2. This is a difficult situation and you are a great mother for being concerned about it. Unfortunately, this may happen many times in her young life and how she handles it now may set the stage for the future. I wouldn’t suggest talking to the other mom or the teachers at school because that would put you in the position of fixing social situations. It is hard to force another child to want to play with yours. Instead, I would build up your daughter’s confidence. Reassure her that she is a great kiddo and you’re sure there are other kids out there who would love to play with her! Then, suggest she begin to play with many other children. Eventually, she will form more relationships. You might suggest she look around for another child who is “lonely”. Making friends in this manner will serve her well in life and she will feel more confident in this area if she can do it herself.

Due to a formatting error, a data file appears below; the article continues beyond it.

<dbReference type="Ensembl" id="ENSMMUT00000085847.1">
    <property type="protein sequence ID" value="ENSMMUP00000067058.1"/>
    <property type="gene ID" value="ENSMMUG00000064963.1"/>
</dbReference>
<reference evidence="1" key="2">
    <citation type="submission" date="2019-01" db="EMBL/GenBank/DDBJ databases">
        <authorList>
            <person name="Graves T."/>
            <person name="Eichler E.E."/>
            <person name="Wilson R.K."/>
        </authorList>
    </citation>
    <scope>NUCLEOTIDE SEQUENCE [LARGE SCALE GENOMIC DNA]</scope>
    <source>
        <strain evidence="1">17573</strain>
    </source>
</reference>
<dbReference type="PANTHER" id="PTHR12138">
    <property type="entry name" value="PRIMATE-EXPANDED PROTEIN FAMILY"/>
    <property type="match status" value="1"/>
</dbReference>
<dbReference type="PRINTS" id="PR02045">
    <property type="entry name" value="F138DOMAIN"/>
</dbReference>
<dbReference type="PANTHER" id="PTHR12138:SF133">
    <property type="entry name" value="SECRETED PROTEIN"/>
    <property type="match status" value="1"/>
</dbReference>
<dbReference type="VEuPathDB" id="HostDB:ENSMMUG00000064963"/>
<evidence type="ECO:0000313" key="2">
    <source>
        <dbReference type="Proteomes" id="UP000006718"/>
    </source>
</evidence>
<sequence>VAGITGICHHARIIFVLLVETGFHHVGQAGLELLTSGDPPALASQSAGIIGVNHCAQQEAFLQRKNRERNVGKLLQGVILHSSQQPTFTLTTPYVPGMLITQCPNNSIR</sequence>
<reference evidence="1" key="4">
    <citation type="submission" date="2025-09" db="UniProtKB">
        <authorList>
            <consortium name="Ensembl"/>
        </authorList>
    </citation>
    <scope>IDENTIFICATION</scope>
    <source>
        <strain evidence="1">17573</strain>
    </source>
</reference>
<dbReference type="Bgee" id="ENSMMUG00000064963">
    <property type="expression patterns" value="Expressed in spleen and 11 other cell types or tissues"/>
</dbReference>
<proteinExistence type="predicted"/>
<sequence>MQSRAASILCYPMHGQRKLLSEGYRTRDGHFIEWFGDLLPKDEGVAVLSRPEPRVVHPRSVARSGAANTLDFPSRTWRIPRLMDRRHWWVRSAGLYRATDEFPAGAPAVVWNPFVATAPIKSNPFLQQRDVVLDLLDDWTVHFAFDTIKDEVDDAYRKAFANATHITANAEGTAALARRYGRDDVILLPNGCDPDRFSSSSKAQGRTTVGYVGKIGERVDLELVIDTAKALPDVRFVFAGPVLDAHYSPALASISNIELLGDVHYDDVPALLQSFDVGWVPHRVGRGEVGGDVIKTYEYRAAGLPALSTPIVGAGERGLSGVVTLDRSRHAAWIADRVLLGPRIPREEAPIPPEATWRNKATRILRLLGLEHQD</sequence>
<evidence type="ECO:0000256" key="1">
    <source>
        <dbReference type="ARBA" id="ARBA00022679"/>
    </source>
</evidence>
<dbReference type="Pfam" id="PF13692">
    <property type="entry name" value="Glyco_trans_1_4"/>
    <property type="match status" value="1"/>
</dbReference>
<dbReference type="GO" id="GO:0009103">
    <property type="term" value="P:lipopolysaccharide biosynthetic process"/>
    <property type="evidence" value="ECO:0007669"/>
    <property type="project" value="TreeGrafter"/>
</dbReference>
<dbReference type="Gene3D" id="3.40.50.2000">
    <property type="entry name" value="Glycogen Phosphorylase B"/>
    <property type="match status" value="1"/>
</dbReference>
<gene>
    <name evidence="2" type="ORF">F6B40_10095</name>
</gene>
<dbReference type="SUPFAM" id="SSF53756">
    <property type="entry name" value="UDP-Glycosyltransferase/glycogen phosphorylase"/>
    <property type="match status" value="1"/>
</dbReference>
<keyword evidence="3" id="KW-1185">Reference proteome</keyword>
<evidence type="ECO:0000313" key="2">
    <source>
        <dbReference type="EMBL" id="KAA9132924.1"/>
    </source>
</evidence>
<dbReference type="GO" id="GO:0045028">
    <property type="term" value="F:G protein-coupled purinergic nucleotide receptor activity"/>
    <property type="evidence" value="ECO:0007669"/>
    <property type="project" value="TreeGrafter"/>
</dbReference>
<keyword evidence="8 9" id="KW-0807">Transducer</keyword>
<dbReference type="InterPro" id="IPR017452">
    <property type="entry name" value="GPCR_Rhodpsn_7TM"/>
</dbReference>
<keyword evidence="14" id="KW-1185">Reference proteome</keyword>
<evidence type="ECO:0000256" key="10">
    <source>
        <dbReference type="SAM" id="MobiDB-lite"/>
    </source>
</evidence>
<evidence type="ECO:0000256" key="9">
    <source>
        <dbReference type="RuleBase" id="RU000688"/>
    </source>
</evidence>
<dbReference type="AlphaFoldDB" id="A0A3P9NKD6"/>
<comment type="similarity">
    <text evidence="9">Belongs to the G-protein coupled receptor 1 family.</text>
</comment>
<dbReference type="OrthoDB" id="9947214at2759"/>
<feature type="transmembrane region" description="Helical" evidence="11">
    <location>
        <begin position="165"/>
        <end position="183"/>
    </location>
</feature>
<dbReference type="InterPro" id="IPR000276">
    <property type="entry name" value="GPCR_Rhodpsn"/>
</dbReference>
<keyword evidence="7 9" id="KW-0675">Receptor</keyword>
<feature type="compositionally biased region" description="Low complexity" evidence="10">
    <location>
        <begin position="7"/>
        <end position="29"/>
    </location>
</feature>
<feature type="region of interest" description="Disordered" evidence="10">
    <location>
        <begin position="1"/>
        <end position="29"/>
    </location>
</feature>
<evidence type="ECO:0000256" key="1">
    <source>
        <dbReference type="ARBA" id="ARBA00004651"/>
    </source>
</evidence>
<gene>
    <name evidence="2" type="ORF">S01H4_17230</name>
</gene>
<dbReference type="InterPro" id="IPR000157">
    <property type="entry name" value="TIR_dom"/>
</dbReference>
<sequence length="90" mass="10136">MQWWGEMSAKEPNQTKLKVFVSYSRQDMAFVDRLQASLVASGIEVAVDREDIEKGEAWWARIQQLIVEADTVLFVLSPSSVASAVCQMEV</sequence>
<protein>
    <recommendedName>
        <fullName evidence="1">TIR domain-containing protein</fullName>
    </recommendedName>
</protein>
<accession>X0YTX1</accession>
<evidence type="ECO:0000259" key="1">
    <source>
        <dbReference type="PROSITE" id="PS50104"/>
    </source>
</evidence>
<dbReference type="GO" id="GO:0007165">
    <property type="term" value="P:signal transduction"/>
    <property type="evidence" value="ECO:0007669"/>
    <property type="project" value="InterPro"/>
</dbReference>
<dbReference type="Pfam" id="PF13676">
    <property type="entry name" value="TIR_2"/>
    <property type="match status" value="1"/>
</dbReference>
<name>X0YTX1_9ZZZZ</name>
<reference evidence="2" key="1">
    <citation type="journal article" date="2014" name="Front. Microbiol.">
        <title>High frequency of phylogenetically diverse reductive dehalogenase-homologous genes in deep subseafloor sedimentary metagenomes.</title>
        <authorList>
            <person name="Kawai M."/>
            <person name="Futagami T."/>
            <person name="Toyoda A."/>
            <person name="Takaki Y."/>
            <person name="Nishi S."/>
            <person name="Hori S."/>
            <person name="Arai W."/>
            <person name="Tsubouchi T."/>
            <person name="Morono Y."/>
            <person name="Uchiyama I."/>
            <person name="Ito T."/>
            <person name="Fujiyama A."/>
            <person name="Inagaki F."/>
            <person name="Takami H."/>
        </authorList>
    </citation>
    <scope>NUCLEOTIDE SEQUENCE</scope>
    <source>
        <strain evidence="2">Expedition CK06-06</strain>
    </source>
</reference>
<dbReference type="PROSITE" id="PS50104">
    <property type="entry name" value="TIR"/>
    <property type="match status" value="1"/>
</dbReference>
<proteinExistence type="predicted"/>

• Thanks for this. Confidence is a tricky thing. I don’t have much (even less since PND with second child) and my daughter sees and learns that. I’m also quite hard on her, as the eldest, and she is ridiculously sensitive. The slightest reprimand has her in hysterics. I need to think of a way to bolster her confidence, lord knows how. I think I’d have done better with two boys. My poor darling girl.

  3. I think your advice about moving on from grumpy kids could be extended a bit maybe. So if your daughter feels left out to the point it makes her cry there’s nothing wrong if she casts out on her own with other friends. That way she doesn’t have to give up on the best friend, just widen her group to give the best friend room to hang out with the other girl as well. The fact is, if the friend prefers the other girl your daughter is much better moving on, no matter how much you like her mum, and letting her friendship with the other girl be more casual.